Helping out Remote Employees

 A lot of companies and organizations have remote workers these days. Here are some Microsoft tools to make their jobs easier and days less isolating.

Remote employees have come a long way since the days when trying to work while away from the workplace was like a sentence in solitary confinement. Thanks to the Cloud, they no longer have to use cumbersome methods to access office computer files or receive access codes from special devices just to make a phone call. But, do your remote employees really feel like they are part of the team?

There’s a lot to be said for the sense of community formed by team members who are all in the same physical location. Here are four pitfalls of working remotely and how Microsoft tools can help employees from San Francisco to South Beach collaborate as if they are all sitting around the same table.

Access to files and software

When attending meetings, the people in the office conference room have an advantage over remote employees. As discussions shift from one document to another, remote attendees have to scramble to locate those files and get them on their screens. Too often, the discussion shifts to something else by the time they get a first glance at the previous file.

[More]

There's more to Microsoft than Office 365

With all the bad news out there regarding Internet security, scams, and hacking, some of the "good stuff" gets left behind. This month, we're highlighting several of the "other" Microsoft products and services available through The Computing Center.

Most of us know about Windows 10 and Office 365, and rely on them daily.

But I’m here to tell you there’s a lot more going on at Microsoft.

Packed inside of Windows 10, packaged up with other offerings or simply available as standalone products, there’s a ton of business productivity just waiting to be unleashed on your business.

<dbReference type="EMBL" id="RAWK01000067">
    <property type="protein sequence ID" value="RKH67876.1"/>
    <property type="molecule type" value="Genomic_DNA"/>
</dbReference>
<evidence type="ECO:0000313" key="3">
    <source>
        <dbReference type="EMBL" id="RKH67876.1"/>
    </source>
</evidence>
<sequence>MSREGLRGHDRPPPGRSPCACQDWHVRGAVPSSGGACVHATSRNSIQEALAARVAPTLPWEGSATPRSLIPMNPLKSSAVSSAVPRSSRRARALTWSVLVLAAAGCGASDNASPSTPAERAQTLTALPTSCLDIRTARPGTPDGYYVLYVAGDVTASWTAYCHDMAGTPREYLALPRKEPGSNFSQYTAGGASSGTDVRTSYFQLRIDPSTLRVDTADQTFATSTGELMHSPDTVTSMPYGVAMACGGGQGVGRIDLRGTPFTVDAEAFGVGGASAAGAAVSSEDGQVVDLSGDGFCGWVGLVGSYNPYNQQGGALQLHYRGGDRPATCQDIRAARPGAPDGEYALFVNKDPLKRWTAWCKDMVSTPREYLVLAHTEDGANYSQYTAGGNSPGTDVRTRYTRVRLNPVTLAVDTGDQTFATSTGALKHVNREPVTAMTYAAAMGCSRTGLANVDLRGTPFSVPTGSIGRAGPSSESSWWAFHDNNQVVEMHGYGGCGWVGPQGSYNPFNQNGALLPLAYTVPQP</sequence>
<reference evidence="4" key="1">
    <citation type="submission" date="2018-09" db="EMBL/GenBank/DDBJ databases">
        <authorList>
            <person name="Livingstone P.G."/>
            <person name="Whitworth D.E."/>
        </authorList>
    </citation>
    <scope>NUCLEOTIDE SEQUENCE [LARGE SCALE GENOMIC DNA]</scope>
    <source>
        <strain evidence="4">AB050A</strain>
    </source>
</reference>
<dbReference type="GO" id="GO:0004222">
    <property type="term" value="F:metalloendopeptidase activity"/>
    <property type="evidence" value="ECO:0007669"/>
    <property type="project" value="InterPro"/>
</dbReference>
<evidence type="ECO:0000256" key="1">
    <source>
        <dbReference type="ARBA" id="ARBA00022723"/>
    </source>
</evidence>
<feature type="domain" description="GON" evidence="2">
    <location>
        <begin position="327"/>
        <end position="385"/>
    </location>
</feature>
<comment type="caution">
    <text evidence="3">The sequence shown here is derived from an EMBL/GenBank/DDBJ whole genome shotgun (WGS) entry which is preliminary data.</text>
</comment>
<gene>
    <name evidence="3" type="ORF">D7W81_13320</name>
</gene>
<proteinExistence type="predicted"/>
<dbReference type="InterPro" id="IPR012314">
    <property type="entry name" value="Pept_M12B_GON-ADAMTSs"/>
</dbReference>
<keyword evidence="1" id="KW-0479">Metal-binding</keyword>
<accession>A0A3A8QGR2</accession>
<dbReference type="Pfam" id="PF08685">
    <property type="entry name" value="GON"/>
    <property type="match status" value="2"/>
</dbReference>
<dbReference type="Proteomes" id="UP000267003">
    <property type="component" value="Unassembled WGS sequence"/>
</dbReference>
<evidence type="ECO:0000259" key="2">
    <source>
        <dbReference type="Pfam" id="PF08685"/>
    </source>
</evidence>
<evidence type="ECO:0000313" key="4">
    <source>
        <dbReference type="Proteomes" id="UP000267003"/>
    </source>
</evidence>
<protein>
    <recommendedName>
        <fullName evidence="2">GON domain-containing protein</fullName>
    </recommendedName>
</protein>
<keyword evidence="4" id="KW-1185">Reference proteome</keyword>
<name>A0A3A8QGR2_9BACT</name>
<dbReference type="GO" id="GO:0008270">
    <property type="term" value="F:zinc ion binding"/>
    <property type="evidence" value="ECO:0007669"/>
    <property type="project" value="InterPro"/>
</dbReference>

Recently I visited the Microsoft headquarters in Redmond for a tour with its crew of Small Business Ambassadors (I’m one of them). I discovered that Microsoft is innovating all over the place. Here are 10 highly useful Microsoft products and features that if you are not aware of, I suggest you explore:

[More]

Windows Vista End of Life

 

Are you using Windows Vista, or know anyone who is still using this operating system?  The end is here. It's time - really! And with all the various security issues that we deal with daily, going bare is NOT an option.  


Windows Vista's lifecycle comes to an end on April 11, 2017. This date is the end of extended support and end of life.1 We strongly recommend that you upgrade or replace any personal and business Windows Vista machines to Windows 10.  

[More]

Improve your eMails

Every day we see emails that we wish we could rewrite or not be included because of  a "reply all".  Read on for some tips on how to make your emails look more professional, more to the point, and increase the likelihood that they will be read.

Every day, inboxes are packed with more than one billion emails. For small businesses, the challenge to set yourself apart and establish what your business represents in a single email can feel daunting, but it’s easier than you think.

Follow these five simple—yet highly effective—strategies to convert the customer, close the sale, build your brand and continue to build your small business through effective use of business email.

  1. Create a custom email address for your business—Show you mean business, and get taken seriously with aproperly formatted email address. If you use your personal email, you’re not communicating all the potential your business has to offer. Instead, format your email asyourname@yourcompany.com.

    [More]

Microsoft Windows 95 - 20 Years Later

Twenty years ago, on August 24, 1995 Microsoft Windows 95 hit the market. It was perhaps the biggest Windows release of them all. This was the first Windows release that REALLY worked and worked well.  In many ways. it caught Microsoft up with what Apple had been doing for almost 10 years before. 

Windows 95— August 24,1995

When it came out, we were quite skeptical.  A number of our clients were very happy with Window 3.1 and didn't really want to change.  But Windows 95 was a lot faster and it wasn't long before many of the applications companies were rewriting their code to operate on their 32 bit platform. So somewhat grudgingly, we started seeing the move away from the older versions of Windows and those who were even further back still using MS-DOS (remember that).  So with WIndows 95, the vast majority of Microsoft users were finally brought into the graphical world.  

[More]

More Entries